## Fast per-example Gradient Norm Computation

The per-example gradient norm calculation used for DP-SGD often causes computational and memory overhead. This calculation removes the efficiency of standard backpropagation on accelerators (like GPUs) that compute the average gradient for a batch without materializing each per-example gradient. However, for certain neural network layer types, an efficient gradient norm computation algorithm allows the per-example gradient *norm* to be computed without the need to materialize the per-example gradient *vector*. We also note that this algorithm can efficiently handle neural network models that rely on embedding layers and fully connected layers for solving ads prediction problems. Combining the two observations, we use this algorithm to implement a fast version of the DP-SGD algorithm. We show that Fast-DP-SGD on pCTR can handle a similar number of training examples and the same maximum batch size on a single GPU core as a non-private baseline.

The computation efficiency of our fast implementation (Fast-DP-SGD) on pCTR.

Compared to the non-private baseline, the training throughput is similar, except with very small batch sizes. We also compare it with an implementation utilizing the JAX Just-in-Time (JIT) compilation, which is already much faster than vanilla DP-SGD implementations. Our implementation is not only faster, but it is also more memory efficient. The JIT-based implementation cannot handle batch sizes larger than 64, while our implementation can handle batch sizes up to 500,000. Memory efficiency is important for enabling large-batch training, which was shown above to be important for improving utility.

## Conclusion

We have shown that it is possible to train private ads prediction models using DP-SGD that have a small utility gap compared to non-private baselines, with minimum overhead for both computation and memory consumption. We believe there is room for even further reduction of the utility gap through techniques such as pre-training. Please see the paper for full details of the experiments.

## Acknowledgements

This work was carried out in collaboration with Carson Denison, Badih Ghazi, Pritish Kamath, Ravi Kumar, Pasin Manurangsi, Amer Sinha, and Avinash Varadarajan. We thank Silvano Bonacina and Samuel Ieong for many useful discussions.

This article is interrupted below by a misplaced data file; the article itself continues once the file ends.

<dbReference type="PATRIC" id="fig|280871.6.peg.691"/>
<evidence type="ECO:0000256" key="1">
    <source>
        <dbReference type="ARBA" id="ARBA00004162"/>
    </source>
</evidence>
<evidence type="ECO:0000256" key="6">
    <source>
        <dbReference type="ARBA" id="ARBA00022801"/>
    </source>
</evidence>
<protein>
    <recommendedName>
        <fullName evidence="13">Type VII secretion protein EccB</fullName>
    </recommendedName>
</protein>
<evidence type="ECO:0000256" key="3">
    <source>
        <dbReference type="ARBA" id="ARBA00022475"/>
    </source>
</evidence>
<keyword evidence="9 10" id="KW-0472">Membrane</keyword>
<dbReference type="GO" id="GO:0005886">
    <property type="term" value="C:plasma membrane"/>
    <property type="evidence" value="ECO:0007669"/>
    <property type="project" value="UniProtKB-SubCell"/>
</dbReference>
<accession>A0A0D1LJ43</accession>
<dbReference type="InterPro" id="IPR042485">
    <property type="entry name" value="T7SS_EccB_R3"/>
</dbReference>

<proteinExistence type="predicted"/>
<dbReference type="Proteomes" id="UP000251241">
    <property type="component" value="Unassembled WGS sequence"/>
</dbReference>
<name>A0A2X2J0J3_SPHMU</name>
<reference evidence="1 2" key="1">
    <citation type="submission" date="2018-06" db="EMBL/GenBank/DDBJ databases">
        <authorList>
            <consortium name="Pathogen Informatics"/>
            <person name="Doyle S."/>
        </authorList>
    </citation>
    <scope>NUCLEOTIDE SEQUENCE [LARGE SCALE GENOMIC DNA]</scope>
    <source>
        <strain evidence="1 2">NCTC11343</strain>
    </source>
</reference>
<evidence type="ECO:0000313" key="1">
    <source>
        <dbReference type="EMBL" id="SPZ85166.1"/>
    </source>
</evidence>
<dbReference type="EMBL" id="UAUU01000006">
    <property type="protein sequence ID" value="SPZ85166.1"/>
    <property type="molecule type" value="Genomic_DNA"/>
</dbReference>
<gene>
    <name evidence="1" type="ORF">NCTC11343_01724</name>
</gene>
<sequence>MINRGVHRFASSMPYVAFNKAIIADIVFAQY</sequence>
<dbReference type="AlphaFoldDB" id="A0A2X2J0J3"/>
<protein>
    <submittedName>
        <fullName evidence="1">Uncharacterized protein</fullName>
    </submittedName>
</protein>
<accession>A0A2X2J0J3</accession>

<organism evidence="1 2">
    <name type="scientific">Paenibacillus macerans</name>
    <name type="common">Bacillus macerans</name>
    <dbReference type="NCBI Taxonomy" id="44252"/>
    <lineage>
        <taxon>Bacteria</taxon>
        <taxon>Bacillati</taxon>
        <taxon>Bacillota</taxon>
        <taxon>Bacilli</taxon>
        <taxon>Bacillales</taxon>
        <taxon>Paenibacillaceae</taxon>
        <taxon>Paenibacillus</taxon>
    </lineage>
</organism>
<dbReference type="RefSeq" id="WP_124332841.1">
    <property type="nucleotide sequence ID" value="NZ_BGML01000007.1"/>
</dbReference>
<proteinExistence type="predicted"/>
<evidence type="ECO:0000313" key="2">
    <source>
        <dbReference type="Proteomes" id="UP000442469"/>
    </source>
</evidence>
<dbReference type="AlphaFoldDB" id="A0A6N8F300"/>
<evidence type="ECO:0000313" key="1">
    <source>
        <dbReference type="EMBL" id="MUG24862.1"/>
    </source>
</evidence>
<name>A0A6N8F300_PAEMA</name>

Posted by Krishna Giri Narra, Software Engineer, Google, and Chiyuan Zhang, Research Scientist, Google Research Ad technology providers widely use machine learning (ML) models to predict and present users with the most relevant ads, and to measure the effectiveness of those ads. With increasing focus on online privacy, there’s an opportunity to identify ML algorithms that have better privacy-utility trade-offs. Differential privacy (DP) has emerged as a popular framework for developing ML algorithms responsibly with provable privacy guarantees. It has been extensively studied in the privacy literature, deployed in industrial applications and employed by the U.S. Census. Intuitively, the DP framework enables ML models to learn population-wide properties, while protecting user-level information. When training ML models, algorithms take a dataset as their input and produce a trained model as their output. Stochastic gradient descent (SGD) is a commonly used non-private training algorithm that computes the average gradient from a random subset of examples (called a mini-batch), and uses it to indicate the direction towards which the model should move to fit that mini-batch. The most widely used DP training algorithm in deep learning is an extension of SGD called DP stochastic gradient descent (DP-SGD). DP-SGD includes two additional steps: 1) before averaging, the gradient of each example is norm-clipped if the L2 norm of the gradient exceeds a predefined threshold; and 2) Gaussian noise is added to the average gradient before updating the model. DP-SGD can be adapted to any existing deep learning pipeline with minimal changes by replacing the optimizer, such as SGD or Adam, with their DP variants. However, applying DP-SGD in practice could lead to a significant loss of model utility (i.e., accuracy) with large computational overheads. As a result, various research attempts to apply DP-SGD training on more practical, large-scale deep learning problems. Recent studies have also shown promising DP training results on computer vision and natural language processing problems. In “Private Ad Modeling with DP-SGD”, we present a systematic study of DP-SGD training on ads modeling problems, which pose unique challenges compared to vision and language tasks. Ads datasets often have a high imbalance between data classes, and consist of categorical features with large numbers of unique values, leading to models that have large embedding layers and highly sparse gradient updates. With this study, we demonstrate that DP-SGD allows ad prediction models to be trained privately with a much smaller utility gap than previously expected, even in the high privacy regime. Moreover, we demonstrate that with proper implementation, the computation and memory overhead of DP-SGD training can be significantly reduced. Evaluation We evaluate private training using three ads prediction tasks: (1) predicting the click-through rate (pCTR) for an ad, (2) predicting the conversion rate (pCVR) for an ad after a click, and 3) predicting the expected number of conversions (pConvs) after an ad click. For pCTR, we use the Criteo dataset, which is a widely used public benchmark for pCTR models. We evaluate pCVR and pConvs using internal Google datasets. pCTR and pCVR are binary classification problems trained with the binary cross entropy loss and we report the test AUC loss (i.e., 1 – AUC). pConvs is a regression problem trained with Poisson log loss (PLL) and we report the test PLL. For each task, we evaluate the privacy-utility trade-off of DP-SGD by the relative increase in the loss of privately trained models under various privacy budgets (i.e., privacy loss). The privacy budget is characterized by a scalar ε, where a lower ε indicates higher privacy. To measure the utility gap between private and non-private training, we compute the relative increase in loss compared to the non-private model (equivalent to ε = ∞). Our main observation is that on all three common ad prediction tasks, the relative loss increase could be made much smaller than previously expected, even for very high privacy (e.g., ε <= 1) regimes. DP-SGD results on three ads prediction tasks. The relative increase in loss is computed against the non-private baseline (i.e., ε = ∞) model of each task. Improved Privacy Accounting Privacy accounting estimates the privacy budget (ε) for a DP-SGD trained model, given the Gaussian noise multiplier and other training hyperparameters. Rényi Differential Privacy (RDP) accounting has been the most widely used approach in DP-SGD since the original paper. We explore the latest advances in accounting methods to provide tighter estimates. Specifically, we use connect-the-dots for accounting based on the privacy loss distribution (PLD). The following figure compares this improved accounting with the classical RDP accounting and demonstrates that PLD accounting improves the AUC on the pCTR dataset for all privacy budgets (ε). Large Batch Training Batch size is a hyperparameter that affects different aspects of DP-SGD training. For instance, increasing the batch size could reduce the amount of noise added during training under the same privacy guarantee, which reduces the training variance. The batch size also affects the privacy guarantee via other parameters, such as the subsampling probability and training steps. There is no simple formula to quantify the impact of batch sizes. However, the relationship between batch size and the noise scale is quantified using privacy accounting, which calculates the required noise scale (measured in terms of the standard deviation) under a given privacy budget (ε) when using a particular batch size. The figure below plots such relations in two different scenarios. The first scenario uses fixed epochs, where we fix the number of passes over the training dataset. In this case, the number of training steps is reduced as the batch size increases, which could result in undertraining the model. The second, more straightforward scenario uses fixed training steps (fixed steps). The relationship between batch size and noise scales. Privacy accounting requires a noise standard deviation, which decreases as the batch size increases, to meet a given privacy budget. As a result, by using much larger batch sizes than the non-private baseline (indicated by the vertical dotted line), the scale of Gaussian noise added by DP-SGD can be significantly reduced. In addition to allowing a smaller noise scale, larger batch sizes also allow us to use a larger threshold of norm clipping each per-example gradient as required by DP-SGD. Since the norm clipping step introduces biases in the average gradient estimation, this relaxation mitigates such biases. The table below compares the results on the Criteo dataset for pCTR with a standard batch size (1,024 examples) and a large batch size (16,384 examples), combined with large clipping and increased training epochs. We observe that large batch training significantly improves the model utility. Note that large clipping is only possible with large batch sizes. Large batch training was also found to be essential for DP-SGD training in Language and Computer Vision domains. The effects of large batch training. For three different privacy budgets (ε), we observe that when training the pCTR models with large batch size (16,384), the AUC is significantly higher than with regular batch size (1,024). Fast per-example Gradient Norm Computation The per-example gradient norm calculation used for DP-SGD often causes computational and memory overhead. This calculation removes the efficiency of standard backpropagation on accelerators (like GPUs) that compute the average gradient for a batch without materializing each per-example gradient. However, for certain neural network layer types, an efficient gradient norm computation algorithm allows the per-example gradient norm to be computed without the need to materialize the per-example gradient vector. We also note that this algorithm can efficiently handle neural network models that rely on embedding layers and fully connected layers for solving ads prediction problems. Combining the two observations, we use this algorithm to implement a fast version of the DP-SGD algorithm. We show that Fast-DP-SGD on pCTR can handle a similar number of training examples and the same maximum batch size on a single GPU core as a non-private baseline. The computation efficiency of our fast implementation (Fast-DP-SGD) on pCTR. Compared to the non-private baseline, the training throughput is similar, except with very small batch sizes. We also compare it with an implementation utilizing the JAX Just-in-Time (JIT) compilation, which is already much faster than vanilla DP-SGD implementations. Our implementation is not only faster, but it is also more memory efficient. The JIT-based implementation cannot handle batch sizes larger than 64, while our implementation can handle batch sizes up to 500,000. Memory efficiency is important for enabling large-batch training, which was shown above to be important for improving utility. Conclusion We have shown that it is possible to train private ads prediction models using DP-SGD that have a small utility gap compared to non-private baselines, with minimum overhead for both computation and memory consumption. We believe there is room for even further reduction of the utility gap through techniques such as pre-training. Please see the paper for full details of the experiments. Acknowledgements This work was carried out in collaboration with Carson Denison, Badih Ghazi, Pritish Kamath, Ravi Kumar, Pasin Manurangsi, Amer Sinha, and Avinash Varadarajan. We thank Silvano Bonacina and Samuel Ieong for many useful discussions.